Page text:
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Spring allergic conditions in cats

Approx. 2 minutes read

Everyone loves the colour and regrowth of springtime. There is so much beauty, but oh, so many sneezes! Allergies affect almost everyone, including your feline friend. This time of year we see many cats with sneezes and wheezes, watery eyes, itchy ears and some with skin eruptions, all due to allergies.

Most cats are allergic to more than one thing, however, it takes just one thing for them to cross the allergy threshold and start to show symptoms. Tree pollen is at a very high level during spring and it may just be the thing needed for an allergic cat to start displaying symptoms. Even indoor cats get exposed to pollen through open doors and windows, or through their owner who has been outdoors all day and brings those allergens indoors.

How do you know if your cat has seasonal allergies?

It’s difficult to miss the symptoms of spring allergies in cats. If your cat has a sensitivity to dust, pollen, mould, or other springtime allergens, she may display some or all of the following symptoms:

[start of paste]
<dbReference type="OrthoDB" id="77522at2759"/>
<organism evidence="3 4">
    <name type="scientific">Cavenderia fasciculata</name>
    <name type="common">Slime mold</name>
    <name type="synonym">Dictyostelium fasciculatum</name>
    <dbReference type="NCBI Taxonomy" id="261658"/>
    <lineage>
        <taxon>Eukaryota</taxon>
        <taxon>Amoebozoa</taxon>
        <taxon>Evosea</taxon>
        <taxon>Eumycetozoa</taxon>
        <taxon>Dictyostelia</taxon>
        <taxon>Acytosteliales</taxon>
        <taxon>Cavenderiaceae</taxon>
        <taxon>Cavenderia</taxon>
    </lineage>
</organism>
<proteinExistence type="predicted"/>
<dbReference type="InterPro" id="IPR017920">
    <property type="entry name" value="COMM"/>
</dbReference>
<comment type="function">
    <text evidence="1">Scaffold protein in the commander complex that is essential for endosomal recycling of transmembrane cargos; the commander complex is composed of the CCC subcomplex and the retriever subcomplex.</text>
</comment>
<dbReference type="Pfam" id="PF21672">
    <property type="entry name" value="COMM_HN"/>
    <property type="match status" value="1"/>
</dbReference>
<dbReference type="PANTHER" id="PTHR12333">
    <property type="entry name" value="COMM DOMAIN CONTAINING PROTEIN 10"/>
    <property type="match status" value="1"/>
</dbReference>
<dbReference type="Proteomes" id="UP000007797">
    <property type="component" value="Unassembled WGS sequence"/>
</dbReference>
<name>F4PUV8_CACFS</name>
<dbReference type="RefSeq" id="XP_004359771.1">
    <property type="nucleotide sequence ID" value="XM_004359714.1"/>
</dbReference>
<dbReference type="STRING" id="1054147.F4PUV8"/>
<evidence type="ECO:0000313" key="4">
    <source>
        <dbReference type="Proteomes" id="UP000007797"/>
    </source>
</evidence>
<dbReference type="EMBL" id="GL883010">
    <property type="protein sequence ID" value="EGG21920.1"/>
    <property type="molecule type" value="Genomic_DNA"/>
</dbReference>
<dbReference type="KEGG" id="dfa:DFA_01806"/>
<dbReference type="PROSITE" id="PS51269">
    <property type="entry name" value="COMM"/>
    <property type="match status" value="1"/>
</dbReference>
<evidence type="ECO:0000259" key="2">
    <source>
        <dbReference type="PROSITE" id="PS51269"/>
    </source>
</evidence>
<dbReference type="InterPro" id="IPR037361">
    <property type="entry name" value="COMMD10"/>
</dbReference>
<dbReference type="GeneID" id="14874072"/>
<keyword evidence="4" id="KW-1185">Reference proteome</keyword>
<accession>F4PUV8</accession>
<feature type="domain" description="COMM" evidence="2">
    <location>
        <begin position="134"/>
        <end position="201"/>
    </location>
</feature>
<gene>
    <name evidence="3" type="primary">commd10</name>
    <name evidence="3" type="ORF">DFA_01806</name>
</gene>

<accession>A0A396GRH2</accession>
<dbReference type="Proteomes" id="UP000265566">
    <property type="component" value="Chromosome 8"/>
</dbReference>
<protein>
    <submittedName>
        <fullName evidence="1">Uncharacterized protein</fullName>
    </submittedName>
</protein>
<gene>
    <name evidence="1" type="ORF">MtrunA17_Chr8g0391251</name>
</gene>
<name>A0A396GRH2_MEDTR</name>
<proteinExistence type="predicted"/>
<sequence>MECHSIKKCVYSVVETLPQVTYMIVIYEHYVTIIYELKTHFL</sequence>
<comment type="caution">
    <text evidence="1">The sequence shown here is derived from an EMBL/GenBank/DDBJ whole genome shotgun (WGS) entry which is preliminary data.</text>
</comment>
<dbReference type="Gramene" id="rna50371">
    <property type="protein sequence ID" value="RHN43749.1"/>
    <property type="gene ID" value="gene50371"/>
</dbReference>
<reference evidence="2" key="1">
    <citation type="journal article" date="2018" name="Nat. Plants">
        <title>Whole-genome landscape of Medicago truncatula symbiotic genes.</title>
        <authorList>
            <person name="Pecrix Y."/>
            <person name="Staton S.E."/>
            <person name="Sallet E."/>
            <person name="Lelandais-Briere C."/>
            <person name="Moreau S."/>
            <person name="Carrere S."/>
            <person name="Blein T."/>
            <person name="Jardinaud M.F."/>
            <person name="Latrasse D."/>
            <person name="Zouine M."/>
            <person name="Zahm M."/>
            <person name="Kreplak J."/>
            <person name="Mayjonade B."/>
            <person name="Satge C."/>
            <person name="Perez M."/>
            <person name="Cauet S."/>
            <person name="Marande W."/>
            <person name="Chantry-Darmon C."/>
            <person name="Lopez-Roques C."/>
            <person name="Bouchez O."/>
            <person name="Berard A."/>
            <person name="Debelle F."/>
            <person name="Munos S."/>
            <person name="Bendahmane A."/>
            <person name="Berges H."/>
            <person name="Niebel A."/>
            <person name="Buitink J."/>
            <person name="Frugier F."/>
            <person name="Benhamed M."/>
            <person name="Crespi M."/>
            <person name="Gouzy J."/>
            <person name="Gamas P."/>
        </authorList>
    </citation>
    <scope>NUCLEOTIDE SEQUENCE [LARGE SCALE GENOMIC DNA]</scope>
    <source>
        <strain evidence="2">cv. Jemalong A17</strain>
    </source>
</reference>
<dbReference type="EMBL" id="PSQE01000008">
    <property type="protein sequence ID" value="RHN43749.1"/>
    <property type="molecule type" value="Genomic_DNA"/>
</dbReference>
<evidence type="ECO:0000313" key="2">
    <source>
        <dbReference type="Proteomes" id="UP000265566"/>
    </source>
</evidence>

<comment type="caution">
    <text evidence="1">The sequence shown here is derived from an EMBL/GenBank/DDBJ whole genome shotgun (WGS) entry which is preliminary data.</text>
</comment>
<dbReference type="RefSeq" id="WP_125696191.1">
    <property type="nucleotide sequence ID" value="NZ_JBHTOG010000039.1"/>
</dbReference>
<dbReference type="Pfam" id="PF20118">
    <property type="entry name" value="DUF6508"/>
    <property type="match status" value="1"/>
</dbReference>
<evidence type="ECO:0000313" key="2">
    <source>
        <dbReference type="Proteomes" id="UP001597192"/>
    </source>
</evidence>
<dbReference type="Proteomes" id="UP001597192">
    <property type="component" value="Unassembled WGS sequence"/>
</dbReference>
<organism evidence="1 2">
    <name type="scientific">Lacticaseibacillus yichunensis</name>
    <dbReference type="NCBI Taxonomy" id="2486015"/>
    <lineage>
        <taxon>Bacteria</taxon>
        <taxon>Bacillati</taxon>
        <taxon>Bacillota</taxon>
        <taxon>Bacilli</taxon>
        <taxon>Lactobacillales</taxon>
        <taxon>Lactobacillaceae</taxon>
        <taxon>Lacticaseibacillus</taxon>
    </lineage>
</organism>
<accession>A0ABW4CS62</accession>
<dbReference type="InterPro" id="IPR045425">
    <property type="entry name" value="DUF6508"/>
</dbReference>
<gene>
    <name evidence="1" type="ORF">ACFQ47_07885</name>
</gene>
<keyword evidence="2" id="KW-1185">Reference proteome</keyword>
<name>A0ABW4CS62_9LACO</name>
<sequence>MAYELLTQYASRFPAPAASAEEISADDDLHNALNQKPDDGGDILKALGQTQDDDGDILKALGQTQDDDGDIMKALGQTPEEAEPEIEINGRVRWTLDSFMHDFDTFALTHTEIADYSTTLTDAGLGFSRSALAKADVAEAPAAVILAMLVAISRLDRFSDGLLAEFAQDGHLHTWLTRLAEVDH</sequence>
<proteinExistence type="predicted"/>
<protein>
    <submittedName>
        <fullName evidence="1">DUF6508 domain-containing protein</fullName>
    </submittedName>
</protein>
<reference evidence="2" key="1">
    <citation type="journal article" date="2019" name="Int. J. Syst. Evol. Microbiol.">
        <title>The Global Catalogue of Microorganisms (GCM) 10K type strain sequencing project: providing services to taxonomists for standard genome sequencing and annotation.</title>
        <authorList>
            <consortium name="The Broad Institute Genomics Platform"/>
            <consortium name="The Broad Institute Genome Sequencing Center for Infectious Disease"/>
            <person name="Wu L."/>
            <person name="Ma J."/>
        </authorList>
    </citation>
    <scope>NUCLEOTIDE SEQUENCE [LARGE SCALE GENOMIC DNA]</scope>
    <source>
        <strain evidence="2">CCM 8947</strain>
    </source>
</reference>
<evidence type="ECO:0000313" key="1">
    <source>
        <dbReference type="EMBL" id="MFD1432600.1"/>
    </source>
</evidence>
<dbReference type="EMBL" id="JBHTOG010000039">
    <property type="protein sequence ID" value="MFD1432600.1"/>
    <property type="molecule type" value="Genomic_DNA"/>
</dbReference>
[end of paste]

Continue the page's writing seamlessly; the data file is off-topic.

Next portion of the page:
• weepy eyes
  • sneezing – just like us
  • secondary herpes flare-ups
  • itchy ears with small red, itchy spots in that bald area just in front of their ears.
  • extensive skin issues
  • over-grooming, hair loss and self-trauma because of itchiness

How can you help your cat with spring allergies?

It is very unpleasant for your purry friend to experience the nagging, persistent symptoms of spring allergies. She may be so fed up with her allergies that she stops eating, becomes lethargic, or even develops a discharge from her eyes and/or nose. The best thing you can do for her is to make an appointment at her vet and enlist the professionals to not only sort out her symptoms, but to help you address your cat’s long-term wellbeing.

If there are skin issues that need to be addressed, the vet will likely include topical steroids, antihistamines, and omega-3 fatty acids (among others) in her treatment regimen. There are also practical methods you can use to make sure your cat has less exposure to springtime allergens:

  • keep your cat indoors
  • if you’ve been outside, remove your outer clothing, wash your hands thoroughly and brush your hair before engaging with your cat
  • only open your windows in the early morning or after sunset (these are usually the times when the pollen count is the lowest)
  • keep your home clean and tidy – this reduces your cat’s exposure to dust as well

Read more about pet allergies in general and how to identify, treat and manage your pet’s food, environmental, flea and skin allergies.

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